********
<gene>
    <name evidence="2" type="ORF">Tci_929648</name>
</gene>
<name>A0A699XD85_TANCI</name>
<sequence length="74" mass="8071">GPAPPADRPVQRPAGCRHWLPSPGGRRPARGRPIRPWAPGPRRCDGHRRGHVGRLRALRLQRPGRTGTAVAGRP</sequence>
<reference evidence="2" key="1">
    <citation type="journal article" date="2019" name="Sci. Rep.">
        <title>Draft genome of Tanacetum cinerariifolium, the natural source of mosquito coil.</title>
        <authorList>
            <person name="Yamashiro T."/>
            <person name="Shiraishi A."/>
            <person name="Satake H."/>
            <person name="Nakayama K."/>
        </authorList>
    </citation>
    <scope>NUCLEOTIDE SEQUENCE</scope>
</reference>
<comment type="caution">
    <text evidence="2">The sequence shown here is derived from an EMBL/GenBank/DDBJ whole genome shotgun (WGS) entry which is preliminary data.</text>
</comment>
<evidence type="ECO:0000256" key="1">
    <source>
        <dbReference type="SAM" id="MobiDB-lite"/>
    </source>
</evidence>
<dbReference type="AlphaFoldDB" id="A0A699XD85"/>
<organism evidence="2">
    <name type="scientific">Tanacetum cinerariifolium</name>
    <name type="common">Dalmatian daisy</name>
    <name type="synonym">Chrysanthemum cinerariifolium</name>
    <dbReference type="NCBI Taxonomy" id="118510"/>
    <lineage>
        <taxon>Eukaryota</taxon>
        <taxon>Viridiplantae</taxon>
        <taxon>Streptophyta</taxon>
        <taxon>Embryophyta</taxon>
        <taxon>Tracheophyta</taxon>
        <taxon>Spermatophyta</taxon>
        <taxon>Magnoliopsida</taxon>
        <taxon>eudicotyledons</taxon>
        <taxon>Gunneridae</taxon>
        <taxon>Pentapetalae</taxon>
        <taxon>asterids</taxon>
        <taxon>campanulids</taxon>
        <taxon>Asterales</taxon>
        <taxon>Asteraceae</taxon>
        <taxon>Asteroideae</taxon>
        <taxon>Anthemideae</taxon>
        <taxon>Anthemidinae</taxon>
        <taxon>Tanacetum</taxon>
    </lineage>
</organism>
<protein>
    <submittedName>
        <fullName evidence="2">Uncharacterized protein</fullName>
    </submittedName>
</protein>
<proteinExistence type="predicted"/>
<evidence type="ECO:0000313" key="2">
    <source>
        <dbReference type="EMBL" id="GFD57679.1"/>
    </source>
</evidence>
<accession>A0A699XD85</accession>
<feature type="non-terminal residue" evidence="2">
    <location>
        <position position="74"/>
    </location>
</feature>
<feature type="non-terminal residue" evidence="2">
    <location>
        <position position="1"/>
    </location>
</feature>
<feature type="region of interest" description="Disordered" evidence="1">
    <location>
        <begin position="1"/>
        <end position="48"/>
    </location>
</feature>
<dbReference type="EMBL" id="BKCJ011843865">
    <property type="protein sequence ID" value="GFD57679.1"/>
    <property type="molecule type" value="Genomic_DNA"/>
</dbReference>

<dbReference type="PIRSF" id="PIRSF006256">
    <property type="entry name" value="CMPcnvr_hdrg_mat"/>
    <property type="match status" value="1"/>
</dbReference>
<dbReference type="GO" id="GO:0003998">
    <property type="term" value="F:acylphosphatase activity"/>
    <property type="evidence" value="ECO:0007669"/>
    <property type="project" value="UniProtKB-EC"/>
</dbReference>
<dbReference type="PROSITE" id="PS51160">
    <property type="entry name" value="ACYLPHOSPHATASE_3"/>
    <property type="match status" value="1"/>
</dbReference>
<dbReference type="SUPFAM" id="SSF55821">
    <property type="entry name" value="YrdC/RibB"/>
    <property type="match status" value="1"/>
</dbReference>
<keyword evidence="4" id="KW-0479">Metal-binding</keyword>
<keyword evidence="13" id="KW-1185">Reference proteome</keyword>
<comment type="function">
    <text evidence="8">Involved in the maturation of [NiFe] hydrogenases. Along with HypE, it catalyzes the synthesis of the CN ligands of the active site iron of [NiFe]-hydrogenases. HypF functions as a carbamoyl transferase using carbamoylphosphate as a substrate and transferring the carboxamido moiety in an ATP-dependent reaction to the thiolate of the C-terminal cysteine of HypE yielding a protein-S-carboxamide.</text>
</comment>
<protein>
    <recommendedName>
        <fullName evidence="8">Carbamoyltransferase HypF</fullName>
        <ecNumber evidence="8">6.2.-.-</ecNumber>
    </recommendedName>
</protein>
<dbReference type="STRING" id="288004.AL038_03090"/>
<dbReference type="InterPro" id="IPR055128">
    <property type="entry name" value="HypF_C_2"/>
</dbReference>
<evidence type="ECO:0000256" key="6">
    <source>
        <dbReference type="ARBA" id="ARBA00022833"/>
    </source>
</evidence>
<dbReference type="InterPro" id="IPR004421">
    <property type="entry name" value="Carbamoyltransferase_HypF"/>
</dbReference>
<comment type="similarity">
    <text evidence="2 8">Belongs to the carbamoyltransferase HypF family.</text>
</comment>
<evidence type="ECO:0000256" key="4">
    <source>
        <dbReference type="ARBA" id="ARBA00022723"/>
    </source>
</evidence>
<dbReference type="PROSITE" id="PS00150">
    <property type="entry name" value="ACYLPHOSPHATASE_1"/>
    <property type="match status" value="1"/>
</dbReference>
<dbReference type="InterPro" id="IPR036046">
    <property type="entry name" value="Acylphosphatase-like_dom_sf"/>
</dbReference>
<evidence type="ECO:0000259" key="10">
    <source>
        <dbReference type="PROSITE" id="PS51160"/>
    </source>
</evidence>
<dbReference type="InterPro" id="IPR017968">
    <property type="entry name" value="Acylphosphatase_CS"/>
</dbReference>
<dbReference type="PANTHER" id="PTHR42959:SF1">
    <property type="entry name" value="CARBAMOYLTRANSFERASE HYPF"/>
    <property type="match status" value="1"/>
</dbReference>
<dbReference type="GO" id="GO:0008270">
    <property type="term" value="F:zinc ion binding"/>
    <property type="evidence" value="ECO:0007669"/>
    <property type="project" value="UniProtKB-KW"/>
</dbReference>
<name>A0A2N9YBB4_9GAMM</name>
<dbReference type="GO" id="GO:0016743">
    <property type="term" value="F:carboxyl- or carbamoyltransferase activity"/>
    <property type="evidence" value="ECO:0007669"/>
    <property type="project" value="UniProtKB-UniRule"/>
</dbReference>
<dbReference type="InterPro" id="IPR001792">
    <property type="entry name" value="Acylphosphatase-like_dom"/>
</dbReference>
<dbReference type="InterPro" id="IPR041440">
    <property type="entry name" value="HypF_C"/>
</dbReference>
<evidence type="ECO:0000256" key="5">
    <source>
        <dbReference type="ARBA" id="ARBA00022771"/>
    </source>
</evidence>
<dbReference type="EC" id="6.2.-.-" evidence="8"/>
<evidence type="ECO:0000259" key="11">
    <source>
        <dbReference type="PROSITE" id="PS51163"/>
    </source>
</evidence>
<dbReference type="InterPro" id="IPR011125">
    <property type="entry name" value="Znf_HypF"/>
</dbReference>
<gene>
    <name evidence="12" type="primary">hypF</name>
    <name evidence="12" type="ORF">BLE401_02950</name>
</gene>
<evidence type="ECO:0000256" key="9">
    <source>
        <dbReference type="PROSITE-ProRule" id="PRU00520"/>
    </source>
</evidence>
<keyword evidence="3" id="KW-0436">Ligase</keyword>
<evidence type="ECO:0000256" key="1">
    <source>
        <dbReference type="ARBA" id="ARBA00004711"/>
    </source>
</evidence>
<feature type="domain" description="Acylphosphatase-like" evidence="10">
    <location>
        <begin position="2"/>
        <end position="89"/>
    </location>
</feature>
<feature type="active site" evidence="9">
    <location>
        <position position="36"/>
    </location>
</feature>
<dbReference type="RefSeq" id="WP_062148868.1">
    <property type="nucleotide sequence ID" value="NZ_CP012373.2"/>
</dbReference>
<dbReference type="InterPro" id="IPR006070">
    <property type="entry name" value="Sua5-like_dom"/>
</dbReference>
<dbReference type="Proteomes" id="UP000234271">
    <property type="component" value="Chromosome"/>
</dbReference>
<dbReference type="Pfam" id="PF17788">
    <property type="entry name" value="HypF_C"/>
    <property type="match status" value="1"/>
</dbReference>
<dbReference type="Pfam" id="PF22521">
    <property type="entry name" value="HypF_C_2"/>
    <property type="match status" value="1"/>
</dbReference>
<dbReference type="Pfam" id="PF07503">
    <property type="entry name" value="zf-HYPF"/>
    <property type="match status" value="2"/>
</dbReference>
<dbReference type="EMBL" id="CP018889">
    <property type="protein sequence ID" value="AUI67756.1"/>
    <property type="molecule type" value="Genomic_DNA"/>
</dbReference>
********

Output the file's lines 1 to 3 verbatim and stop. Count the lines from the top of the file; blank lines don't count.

<gene>
    <name evidence="2" type="ORF">Tci_929648</name>
</gene>